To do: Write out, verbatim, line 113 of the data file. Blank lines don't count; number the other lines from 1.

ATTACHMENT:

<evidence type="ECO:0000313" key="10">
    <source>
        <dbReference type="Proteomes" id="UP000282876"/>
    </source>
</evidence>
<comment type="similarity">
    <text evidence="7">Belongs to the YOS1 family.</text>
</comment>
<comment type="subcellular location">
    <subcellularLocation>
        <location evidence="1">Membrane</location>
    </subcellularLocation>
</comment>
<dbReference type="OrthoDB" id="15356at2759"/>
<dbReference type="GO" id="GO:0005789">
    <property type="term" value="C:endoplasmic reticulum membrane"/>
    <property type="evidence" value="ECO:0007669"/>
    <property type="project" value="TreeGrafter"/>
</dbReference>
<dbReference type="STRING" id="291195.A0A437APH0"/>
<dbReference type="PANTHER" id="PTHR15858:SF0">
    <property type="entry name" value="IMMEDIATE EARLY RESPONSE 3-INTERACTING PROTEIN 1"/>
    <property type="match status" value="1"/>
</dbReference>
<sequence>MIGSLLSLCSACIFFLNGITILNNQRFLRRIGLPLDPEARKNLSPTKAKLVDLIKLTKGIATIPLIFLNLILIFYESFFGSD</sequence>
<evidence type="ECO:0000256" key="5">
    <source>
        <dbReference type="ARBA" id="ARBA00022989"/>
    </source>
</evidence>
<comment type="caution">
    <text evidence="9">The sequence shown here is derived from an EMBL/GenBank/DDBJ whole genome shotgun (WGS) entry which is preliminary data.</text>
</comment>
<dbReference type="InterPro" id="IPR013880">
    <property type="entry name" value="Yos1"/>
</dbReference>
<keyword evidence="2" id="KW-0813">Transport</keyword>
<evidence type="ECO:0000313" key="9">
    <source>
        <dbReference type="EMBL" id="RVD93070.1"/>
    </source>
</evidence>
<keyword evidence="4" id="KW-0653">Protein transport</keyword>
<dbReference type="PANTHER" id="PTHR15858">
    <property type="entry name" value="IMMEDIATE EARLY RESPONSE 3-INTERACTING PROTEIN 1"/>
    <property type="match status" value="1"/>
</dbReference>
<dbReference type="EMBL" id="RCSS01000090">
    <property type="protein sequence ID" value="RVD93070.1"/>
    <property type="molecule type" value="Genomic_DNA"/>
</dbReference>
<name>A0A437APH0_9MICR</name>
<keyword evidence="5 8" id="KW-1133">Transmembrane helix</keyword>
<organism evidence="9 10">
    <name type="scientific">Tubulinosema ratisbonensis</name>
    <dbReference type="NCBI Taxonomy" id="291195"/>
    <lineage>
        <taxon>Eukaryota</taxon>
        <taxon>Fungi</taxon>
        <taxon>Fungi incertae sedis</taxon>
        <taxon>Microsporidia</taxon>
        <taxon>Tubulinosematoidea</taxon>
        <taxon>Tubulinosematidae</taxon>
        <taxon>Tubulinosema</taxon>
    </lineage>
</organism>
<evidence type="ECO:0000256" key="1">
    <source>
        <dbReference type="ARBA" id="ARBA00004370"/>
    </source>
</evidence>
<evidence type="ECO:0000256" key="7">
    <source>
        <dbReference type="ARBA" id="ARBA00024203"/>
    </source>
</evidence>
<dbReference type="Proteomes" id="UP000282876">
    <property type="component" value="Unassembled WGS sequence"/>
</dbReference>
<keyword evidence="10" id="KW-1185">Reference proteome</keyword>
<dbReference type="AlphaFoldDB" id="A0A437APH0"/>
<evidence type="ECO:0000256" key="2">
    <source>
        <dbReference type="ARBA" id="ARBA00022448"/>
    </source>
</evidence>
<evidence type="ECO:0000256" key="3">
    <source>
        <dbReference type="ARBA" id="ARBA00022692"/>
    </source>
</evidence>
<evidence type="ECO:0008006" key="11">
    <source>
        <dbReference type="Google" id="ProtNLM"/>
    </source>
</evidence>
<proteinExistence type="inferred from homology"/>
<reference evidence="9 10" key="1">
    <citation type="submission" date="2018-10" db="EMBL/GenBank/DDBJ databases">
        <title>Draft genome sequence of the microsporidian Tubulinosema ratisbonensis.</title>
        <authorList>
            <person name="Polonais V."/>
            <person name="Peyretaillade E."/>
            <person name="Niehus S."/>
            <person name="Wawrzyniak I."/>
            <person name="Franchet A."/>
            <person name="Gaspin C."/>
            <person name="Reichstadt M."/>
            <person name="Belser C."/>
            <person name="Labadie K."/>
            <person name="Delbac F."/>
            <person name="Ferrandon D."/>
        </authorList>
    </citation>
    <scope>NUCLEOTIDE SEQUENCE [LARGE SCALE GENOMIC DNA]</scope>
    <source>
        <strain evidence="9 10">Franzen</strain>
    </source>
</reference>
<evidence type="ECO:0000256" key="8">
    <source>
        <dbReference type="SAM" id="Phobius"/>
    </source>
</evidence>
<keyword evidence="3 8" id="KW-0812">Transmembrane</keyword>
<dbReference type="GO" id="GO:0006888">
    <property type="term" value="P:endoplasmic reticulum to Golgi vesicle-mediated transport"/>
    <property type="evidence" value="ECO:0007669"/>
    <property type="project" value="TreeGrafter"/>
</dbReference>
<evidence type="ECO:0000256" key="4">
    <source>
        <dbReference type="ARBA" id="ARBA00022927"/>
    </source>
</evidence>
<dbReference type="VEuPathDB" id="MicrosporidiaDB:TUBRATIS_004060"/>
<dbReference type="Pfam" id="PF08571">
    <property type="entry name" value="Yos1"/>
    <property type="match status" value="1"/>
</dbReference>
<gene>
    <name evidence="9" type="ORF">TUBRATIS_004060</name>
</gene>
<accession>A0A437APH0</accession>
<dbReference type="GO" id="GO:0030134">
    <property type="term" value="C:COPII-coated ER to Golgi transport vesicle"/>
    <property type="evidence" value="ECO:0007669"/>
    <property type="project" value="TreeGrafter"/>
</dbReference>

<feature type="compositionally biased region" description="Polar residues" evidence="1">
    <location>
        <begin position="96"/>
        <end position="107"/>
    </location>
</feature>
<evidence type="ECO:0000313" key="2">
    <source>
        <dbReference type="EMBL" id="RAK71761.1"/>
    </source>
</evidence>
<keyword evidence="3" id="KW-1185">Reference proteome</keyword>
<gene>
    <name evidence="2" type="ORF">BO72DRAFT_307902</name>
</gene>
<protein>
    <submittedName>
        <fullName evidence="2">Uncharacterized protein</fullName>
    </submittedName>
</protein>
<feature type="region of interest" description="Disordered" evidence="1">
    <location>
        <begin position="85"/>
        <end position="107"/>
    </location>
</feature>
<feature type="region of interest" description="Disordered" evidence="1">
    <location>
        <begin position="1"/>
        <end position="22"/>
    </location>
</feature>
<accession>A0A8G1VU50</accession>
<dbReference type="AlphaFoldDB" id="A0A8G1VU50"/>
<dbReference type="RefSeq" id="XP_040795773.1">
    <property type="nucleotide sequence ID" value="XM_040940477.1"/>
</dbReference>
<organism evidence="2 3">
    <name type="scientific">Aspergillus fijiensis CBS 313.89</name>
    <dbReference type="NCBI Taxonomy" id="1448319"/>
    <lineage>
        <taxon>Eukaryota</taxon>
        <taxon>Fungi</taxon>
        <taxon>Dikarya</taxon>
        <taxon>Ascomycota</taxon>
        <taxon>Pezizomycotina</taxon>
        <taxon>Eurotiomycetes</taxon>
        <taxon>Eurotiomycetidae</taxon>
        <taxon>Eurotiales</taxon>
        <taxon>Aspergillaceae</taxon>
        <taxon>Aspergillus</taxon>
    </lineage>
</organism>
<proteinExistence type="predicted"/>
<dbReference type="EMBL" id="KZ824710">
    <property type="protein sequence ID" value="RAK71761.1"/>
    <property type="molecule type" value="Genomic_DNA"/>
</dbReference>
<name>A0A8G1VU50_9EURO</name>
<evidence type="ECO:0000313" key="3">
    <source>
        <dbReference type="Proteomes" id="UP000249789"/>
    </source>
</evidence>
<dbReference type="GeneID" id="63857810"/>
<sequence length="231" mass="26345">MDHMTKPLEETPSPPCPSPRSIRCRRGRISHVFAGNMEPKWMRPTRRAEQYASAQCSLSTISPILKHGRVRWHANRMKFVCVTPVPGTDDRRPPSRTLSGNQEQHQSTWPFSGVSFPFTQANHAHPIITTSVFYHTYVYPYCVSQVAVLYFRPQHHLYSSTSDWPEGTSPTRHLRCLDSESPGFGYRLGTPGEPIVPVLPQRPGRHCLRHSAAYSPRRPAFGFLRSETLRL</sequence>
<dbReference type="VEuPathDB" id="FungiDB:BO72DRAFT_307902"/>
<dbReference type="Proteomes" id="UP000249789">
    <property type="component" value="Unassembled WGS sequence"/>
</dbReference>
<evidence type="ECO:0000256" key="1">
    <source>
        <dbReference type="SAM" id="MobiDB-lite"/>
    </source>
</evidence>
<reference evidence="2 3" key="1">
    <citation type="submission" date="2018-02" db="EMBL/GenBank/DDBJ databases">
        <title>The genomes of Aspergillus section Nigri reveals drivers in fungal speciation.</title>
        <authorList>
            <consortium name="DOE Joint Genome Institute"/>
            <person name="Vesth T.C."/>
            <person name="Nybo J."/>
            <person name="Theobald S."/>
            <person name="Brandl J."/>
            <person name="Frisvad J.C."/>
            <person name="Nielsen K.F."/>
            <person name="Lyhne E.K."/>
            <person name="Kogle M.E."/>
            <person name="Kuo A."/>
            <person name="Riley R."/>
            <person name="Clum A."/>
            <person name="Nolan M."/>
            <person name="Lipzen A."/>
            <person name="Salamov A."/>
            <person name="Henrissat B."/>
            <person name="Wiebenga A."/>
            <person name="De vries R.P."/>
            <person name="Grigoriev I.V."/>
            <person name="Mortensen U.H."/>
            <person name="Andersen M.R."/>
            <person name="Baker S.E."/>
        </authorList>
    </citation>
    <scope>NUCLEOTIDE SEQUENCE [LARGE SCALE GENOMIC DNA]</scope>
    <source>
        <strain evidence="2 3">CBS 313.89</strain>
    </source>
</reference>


        </authorList>